As Chrome users, we are all familiar with its built-in password manager and how handy it can be for auto-filling saved passwords for us without much fuss. Although many may opt for a more feature-rich third-party solution, Google’s first-party offering stores your credentials in your Google Account and, as long as you are using the Chrome browser, can be used on any device you choose. Google calls this service the Google Password Manager.
In the past few months, Google Password Manager has gained new features that other paid services already offer, such as the ability to manually add a website password without being prompted by that site and the ability to add notes to saved passwords that can contain hints or relevant information. Add that to its existing Password Checkup feature, and you have a compelling reason for letting Chrome handle your password management needs, but Google isn’t done.
On-Device Encryption on Android, iOS, and Chrome
The Tech industry is shifting its views on passwords. It is inevitably moving to more convenient and secure password-less FIDO sign-in standardssuch as Apple and Microsoft do with “passkeys.” Google is implementing its version of passkeys by utilizing several methods, one of which is On-Device Encryptionwhich has already begun to roll out.
Today, when Chrome saves your password, it uses “standard password encryption,” which google explains stores your encryption key in your Google account. To unlock it, you simply need to enter your Google account password plus any 2-step verification method you have set up. Google then uses this key to decrypt your password and log you in.
The upcoming on-device encryption will differ in that your passwords can only be unlocked on your device using your Google account password or biometrics. As your device is now your key to unlock your passwords, this ensures that only you will be able to see them. Once you set up on-device encryption, it cannot be removed, and according to Google, “Over time, this security measure will be set up for everyone to help protect password security.”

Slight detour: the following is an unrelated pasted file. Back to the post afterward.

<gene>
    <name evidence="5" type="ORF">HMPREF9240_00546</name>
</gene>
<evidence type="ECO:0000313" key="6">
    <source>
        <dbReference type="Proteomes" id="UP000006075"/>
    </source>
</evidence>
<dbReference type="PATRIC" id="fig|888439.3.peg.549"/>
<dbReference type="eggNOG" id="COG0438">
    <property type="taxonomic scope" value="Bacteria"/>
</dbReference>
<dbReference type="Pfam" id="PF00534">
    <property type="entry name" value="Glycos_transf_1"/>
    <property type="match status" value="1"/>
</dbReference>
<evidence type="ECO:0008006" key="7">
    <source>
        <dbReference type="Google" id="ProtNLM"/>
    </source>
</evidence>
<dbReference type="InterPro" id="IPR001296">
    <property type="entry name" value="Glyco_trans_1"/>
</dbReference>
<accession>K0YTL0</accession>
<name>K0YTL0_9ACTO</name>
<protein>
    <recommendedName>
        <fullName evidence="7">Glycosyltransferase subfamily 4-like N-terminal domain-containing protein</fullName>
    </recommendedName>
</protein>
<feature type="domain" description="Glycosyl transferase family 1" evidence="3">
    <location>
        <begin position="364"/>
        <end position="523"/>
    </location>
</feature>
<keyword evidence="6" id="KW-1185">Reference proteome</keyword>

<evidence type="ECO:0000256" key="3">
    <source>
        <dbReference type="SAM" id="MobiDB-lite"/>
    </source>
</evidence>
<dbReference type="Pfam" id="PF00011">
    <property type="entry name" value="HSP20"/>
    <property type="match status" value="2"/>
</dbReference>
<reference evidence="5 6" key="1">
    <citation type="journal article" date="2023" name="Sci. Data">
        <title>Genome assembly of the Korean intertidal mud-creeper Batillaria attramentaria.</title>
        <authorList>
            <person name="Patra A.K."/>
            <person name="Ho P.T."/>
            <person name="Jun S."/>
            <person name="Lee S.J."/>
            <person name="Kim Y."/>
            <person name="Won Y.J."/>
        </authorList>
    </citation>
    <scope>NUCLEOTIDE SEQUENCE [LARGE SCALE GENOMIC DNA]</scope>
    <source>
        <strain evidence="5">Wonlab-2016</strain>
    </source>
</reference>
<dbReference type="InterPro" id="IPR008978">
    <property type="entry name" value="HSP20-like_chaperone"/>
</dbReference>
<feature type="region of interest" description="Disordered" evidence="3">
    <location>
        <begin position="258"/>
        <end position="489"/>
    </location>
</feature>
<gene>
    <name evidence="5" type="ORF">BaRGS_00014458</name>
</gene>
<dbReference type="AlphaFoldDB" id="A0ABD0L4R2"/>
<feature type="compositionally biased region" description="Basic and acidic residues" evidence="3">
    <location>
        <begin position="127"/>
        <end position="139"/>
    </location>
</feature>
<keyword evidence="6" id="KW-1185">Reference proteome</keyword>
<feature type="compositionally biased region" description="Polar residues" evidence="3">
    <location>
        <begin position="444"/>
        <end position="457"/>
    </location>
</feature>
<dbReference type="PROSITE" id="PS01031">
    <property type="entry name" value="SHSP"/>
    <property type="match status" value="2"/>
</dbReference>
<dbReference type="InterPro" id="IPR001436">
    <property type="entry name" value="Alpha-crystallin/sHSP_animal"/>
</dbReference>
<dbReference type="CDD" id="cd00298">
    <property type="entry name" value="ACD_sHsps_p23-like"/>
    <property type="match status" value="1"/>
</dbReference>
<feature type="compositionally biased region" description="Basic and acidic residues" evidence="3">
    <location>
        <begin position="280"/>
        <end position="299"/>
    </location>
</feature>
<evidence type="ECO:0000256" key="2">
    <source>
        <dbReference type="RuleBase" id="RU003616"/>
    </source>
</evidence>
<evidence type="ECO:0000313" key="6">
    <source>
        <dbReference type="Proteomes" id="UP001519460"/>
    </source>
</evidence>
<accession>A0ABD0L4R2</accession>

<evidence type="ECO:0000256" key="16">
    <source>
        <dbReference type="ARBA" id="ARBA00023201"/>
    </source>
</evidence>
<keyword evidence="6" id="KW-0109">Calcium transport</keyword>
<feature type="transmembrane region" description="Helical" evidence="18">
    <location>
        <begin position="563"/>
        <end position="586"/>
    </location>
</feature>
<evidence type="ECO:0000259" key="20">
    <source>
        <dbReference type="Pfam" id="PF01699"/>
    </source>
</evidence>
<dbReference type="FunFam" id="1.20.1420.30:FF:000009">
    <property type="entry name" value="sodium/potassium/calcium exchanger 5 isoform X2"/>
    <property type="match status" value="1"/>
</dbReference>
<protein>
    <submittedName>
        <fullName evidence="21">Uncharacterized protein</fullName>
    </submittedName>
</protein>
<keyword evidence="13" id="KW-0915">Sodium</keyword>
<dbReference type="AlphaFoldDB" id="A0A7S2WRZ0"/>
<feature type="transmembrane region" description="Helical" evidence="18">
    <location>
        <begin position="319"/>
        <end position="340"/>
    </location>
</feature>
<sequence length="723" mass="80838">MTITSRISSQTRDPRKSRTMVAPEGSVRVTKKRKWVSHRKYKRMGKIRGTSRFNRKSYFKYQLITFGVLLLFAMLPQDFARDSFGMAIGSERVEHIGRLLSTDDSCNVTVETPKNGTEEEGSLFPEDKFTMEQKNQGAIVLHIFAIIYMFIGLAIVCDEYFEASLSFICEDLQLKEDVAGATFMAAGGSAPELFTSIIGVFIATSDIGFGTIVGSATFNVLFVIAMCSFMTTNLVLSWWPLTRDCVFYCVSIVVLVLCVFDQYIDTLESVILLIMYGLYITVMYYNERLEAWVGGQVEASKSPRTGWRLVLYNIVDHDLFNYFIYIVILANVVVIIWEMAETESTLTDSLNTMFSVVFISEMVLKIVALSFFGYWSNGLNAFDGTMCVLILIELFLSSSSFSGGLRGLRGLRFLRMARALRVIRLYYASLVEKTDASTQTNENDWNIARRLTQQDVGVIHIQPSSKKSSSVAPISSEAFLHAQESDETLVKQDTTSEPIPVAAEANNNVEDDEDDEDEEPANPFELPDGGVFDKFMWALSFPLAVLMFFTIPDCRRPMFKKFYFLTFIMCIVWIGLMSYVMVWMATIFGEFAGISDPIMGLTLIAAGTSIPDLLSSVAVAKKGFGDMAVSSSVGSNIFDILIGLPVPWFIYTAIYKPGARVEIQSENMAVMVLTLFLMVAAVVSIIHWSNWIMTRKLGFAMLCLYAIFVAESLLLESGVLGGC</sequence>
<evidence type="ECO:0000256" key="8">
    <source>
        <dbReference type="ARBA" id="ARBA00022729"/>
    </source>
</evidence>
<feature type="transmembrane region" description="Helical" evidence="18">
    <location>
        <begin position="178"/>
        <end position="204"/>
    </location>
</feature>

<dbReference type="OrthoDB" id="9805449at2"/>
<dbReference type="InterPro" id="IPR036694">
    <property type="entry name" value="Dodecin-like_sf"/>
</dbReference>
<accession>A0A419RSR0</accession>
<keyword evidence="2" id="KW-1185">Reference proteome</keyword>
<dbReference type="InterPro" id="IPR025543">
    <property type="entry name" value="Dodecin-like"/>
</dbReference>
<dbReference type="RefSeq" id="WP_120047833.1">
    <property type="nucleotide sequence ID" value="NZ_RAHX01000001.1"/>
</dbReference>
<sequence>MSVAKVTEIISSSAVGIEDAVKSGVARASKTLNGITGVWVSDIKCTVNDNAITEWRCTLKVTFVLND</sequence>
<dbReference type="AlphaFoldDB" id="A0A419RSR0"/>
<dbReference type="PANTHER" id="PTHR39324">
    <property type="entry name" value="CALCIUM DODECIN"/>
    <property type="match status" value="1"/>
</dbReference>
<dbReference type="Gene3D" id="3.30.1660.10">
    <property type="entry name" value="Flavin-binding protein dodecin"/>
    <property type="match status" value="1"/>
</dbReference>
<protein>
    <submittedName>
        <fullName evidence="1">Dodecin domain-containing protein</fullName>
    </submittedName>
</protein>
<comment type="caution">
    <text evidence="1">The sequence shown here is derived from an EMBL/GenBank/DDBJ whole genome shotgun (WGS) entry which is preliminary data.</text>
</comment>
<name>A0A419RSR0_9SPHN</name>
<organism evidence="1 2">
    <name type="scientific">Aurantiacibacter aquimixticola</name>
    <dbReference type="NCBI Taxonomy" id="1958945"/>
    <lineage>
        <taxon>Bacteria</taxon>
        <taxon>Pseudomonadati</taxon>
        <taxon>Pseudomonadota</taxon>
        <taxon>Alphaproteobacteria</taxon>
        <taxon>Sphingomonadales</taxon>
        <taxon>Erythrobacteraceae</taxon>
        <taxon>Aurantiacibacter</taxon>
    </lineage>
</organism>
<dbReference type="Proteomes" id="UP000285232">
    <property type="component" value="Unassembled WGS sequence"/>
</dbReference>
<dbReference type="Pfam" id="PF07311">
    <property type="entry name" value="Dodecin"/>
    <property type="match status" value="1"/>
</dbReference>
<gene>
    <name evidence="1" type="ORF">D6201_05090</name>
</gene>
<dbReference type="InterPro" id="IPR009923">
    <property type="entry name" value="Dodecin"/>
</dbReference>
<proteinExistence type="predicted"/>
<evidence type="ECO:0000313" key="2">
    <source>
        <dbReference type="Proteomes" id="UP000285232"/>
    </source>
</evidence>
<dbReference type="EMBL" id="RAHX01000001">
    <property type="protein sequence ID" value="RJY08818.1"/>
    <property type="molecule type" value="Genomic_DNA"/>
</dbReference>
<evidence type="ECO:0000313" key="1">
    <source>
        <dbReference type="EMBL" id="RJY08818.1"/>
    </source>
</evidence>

According to 9to5Google, users can already initiate the process to set up on-device encryption via the desktop or mobile Chrome browser as well as the Password Manager website or built-in Android experience (more on that below). However, it is not yet widely rolled out on the web, and on mobile, they’ve only encountered it on Chrome Beta (version 103).
Home Screen Shortcut and built-in Android experience
In order to tie in on-device encryption with Android, Google is also rolling out a new built-in experience to access your passwords. You could always access the Google Password Manager in Chrome by navigating to passwords.google.com and from your Android device’s Settings> Privacy> Autofill service from Google> Passwords menu. However, Google is now making it easier to access the native Password Manager experience on Android without fumbling through all your menu options by providing an easy-to-setup shortcut that you can add to your home screen.
To set up the Password Manager shortcut on your Android device, first, make sure you have the June update of Google Play Services, which is required for this to work. Next, go to your device’s Settings> Privacy> Autofill service from Google> Passwords menu and tap on the settings gear from the Password Manager. From there, scroll down until you see a widget that allows you to “add a shortcut to your home screen” and proceed to add the shortcut. You can now access the Google Password Manager at any time using that shortcut, which will use your device’s biometrics or screen lock for authentication.
Default Status starting with Android Chrome 103
Finally, as spotted by 9to5, Google will be replacing the standard password manager on Android Chrome with the more robust and native-looking Google Password Manager. They are essentially the same thing, except the UI looks more like an Android app rather than an embedded webpage look you get when you browse to passwords.google.com. Granted, it is still the same back end, but it is one step further into tying it in all of Android, including Chrome, when it comes time to enable on-device encryption.
If you’d like to check if on-device encryption has been rolled out to your account on the web, go to passwords.google.com and click on Settings. If available, you should see an option to “Set up on-device encryption.” Similarly, you can check on your Android device by opening Password Manager, tapping Settings, then looking for the on-device encryption option.
As mentioned earlier, once you set up encryption, you will not be able to turn it off. Additionally, if you lose your Google password and do not have access to any of the devices you are signed in to your Google account, you risk losing all your passwords. That said, this is something we will all eventually have to set up, as it will at some point become the default authentication method for most platforms.